(CNSNews.com) - It's pretty much unanimous: Texas Gov. George W. Bush, say observers, is the winner of the all-important "likeability" or "human" factor in this year's presidential contest. The question remains, is likeability enough?
In the most recent Pew research poll, Gore trails Bush by 10 points in honesty and trustworthiness, the personal traits voters say they prize most this year. One in four swing voters mentions Vice President Al Gore's "tendency to flip-flop or exaggerate" or his defense of President Bill Clinton as their main doubt about him.
On a variety of other measures, such as "Which candidate would you want to invite to dinner?," "Which candidate would you want to have at a party?," and, "Which candidate would you want to be on a sports team with?," Bush wins by wide margins. (Gore, on the other hand, beats Bush in categories such as, "Which candidate would you want to go into business with?")
Political psychologist Aubrey Immelman, a professor at the College of St. Benedict and St. John's University, predicts that Bush will win the popular vote handily, by at least five percentage points, based on his reading of both candidates' personalities and how they affect voters' perceptions.
"It's clear that since the advent of mass media, the more extroverted candidate has always won presidential races," said Immelman. "Voters want someone who will maintain optimism in the face of events."
The effect of television on presidential races was made clear in the 1960 election, when Sen. John Kennedy was judged to have won the first televised presidential debates because he seemed cooler under the camera lights, as opposed to heavy-jowled, sweating Vice President, Richard Nixon.
Since that time, candidates have understood the need to present an appealing personal style in front of the camera, said John Franzen, a Democratic consultant who creates television commercials.
"Nowadays, candidates are all beginning to look the same in front of the camera, with the same gestures and verbal tics," said Franzen. "There is definitely a persona that works well on television, and television remains the number one source voters go to get the general impression of a candidate."
Yet is it all simply style and personality? Is there any necessary connection between a candidate's substance and his on-screen persona?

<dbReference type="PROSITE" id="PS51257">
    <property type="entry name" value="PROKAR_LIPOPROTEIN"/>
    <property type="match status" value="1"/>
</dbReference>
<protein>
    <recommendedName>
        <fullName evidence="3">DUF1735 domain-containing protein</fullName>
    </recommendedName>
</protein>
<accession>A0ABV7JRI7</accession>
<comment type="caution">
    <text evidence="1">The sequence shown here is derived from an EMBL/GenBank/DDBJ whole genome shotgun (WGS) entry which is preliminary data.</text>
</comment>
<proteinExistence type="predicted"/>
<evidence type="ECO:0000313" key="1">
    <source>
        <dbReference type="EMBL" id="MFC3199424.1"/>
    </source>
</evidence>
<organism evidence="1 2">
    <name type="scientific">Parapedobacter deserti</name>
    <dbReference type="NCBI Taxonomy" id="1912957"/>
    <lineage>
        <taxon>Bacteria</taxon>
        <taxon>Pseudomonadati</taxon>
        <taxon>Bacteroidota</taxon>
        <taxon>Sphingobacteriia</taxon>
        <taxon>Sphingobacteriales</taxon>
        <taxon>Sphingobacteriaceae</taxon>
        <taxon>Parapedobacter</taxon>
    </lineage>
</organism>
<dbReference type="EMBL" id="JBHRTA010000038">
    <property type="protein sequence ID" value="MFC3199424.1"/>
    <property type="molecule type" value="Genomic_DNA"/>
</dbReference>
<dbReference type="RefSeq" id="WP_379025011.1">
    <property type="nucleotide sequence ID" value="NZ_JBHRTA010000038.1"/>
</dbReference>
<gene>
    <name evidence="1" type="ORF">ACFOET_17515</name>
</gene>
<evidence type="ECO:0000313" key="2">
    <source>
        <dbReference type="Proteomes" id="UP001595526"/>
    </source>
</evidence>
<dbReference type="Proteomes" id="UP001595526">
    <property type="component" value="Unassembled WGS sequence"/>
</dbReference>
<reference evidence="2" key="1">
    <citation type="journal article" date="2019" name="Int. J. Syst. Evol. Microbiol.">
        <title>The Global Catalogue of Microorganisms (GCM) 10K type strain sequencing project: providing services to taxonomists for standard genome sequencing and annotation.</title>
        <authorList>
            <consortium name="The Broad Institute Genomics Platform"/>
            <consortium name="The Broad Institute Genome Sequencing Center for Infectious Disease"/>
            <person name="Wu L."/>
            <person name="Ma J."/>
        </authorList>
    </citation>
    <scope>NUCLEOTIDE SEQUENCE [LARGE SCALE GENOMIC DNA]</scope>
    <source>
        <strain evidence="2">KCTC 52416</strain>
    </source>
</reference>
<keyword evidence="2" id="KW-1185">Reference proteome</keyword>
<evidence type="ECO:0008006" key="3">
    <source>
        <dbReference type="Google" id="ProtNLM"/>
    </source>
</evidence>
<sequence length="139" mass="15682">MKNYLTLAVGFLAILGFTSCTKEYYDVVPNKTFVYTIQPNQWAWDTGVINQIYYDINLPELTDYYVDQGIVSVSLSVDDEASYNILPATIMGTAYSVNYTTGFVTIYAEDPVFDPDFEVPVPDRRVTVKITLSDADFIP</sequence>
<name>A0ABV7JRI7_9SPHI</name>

Immelman says observers too quickly dismiss personal style, because it does have value in getting to know how a candidate might react under pressure.
"We often feel there's a dichotomy between style and substance, and say that we should focus on substance. That's insufficient," he said. "Style gives us a clue as to the character and personality and how the president might act three or four years down the road. There's no way to know what sort of challenges will pop up in the future. But voters can get a sense of how those challenges will be met through someone's demeanor."
All the experts - even Democrat John Franzen - agree that Bush has consistently shown himself as a more likeable character, with an easygoing and affable personality as opposed to the more standoffish Gore.
"Bush has this aw-shucks quality that makes you forget some of the more grisly aspects of his policies," said Raphael Parry, a theater director and actor from Dallas, Tex., who works as an "image coach" for newscasters and TV personalities.
Parry, a Democrat, plans to vote for Gore, but admits that Bush's "likeability quotient" is high: "Gore always seems to try to hard to be loved, which can make people uncomfortable," he said.
The likeability quotient is even more pronounced in person, said Joe Pappalardo, a reporter for the Dallas Observer, an alternative Texas newspaper that has been a frequent critic of Bush.
"I was prepared not to like him when I first met him, but he sort of winks and nods at everyone in the room," Pappalardo said. "He's charming, though I don't think he's nice, unlike his wife, who is the sweetest woman in the world."
So in the end, is likeability and a pleasant personality enough to get you into the White House? Probably not, said Neil Postman, a sociologist and author of the seminal 1985 study of television and public life, Amusing Ourselves to Death: Public Discourse in the Age of Show Business.
"Television has conditioned us to weigh 'personality' over extended discussion of issues - the entertainment component of television is always present, and political professionals have both responded to this and helped to create it," said Postman. "Still there is some residual notion that positions on issues matter."